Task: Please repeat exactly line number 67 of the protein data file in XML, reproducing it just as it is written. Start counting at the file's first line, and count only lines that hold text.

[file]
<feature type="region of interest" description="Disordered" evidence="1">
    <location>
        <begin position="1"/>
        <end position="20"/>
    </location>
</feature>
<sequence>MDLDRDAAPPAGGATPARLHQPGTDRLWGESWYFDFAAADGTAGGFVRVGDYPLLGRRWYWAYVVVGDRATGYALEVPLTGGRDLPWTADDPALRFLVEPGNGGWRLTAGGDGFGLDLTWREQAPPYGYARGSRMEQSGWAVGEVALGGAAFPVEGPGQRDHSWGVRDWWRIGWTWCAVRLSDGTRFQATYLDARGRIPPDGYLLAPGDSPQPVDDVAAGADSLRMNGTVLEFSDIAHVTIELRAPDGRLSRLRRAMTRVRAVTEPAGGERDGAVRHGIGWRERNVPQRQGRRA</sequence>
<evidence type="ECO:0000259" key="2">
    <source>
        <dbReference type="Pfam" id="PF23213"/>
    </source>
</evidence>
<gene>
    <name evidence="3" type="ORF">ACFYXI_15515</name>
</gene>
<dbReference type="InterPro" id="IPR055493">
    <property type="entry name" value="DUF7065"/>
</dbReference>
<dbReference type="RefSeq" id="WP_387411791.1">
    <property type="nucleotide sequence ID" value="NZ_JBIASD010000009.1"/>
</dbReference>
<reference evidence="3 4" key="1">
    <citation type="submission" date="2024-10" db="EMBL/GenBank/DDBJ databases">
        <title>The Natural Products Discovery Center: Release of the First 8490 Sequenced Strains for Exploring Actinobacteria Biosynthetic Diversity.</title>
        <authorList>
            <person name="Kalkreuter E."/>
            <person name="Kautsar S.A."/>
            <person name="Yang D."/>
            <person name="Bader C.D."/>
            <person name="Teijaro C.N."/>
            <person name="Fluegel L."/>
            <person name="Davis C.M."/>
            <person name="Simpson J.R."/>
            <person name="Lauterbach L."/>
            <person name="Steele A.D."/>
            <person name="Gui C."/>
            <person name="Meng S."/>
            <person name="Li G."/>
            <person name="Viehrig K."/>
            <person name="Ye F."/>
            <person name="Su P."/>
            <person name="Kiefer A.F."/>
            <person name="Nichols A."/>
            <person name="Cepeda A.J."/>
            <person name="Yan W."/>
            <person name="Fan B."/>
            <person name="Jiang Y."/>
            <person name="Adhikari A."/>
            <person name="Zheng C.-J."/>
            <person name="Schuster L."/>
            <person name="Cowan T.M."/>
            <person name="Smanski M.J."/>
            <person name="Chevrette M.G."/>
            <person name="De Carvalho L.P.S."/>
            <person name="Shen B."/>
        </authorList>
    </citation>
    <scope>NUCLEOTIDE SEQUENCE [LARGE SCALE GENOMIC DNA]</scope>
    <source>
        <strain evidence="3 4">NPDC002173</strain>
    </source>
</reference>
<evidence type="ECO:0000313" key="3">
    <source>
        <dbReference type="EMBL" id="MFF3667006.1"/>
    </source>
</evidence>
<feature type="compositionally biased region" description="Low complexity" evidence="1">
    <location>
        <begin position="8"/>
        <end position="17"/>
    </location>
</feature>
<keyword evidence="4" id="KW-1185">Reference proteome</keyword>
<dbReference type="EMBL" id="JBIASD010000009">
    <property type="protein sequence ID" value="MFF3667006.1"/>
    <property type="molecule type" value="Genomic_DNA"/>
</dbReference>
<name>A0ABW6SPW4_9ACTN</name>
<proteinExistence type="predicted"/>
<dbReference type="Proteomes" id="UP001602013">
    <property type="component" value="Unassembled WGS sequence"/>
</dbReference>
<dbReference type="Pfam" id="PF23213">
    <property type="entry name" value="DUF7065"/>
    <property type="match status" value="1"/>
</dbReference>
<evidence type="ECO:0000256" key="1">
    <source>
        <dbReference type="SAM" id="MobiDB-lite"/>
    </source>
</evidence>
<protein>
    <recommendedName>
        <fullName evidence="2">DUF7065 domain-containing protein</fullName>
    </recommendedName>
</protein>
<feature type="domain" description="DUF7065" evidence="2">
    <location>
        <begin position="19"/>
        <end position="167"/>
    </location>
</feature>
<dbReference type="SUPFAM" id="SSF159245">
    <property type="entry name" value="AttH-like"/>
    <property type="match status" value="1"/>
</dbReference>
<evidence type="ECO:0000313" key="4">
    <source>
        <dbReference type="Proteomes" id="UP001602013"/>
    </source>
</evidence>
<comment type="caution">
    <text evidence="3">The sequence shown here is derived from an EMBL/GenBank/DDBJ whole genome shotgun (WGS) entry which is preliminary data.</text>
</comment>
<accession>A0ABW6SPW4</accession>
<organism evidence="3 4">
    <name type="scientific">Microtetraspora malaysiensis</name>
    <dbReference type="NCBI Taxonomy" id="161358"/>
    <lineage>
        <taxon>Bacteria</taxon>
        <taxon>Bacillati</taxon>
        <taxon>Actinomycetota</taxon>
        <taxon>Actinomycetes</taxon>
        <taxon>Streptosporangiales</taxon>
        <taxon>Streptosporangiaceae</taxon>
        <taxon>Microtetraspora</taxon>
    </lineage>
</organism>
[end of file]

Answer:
</evidence>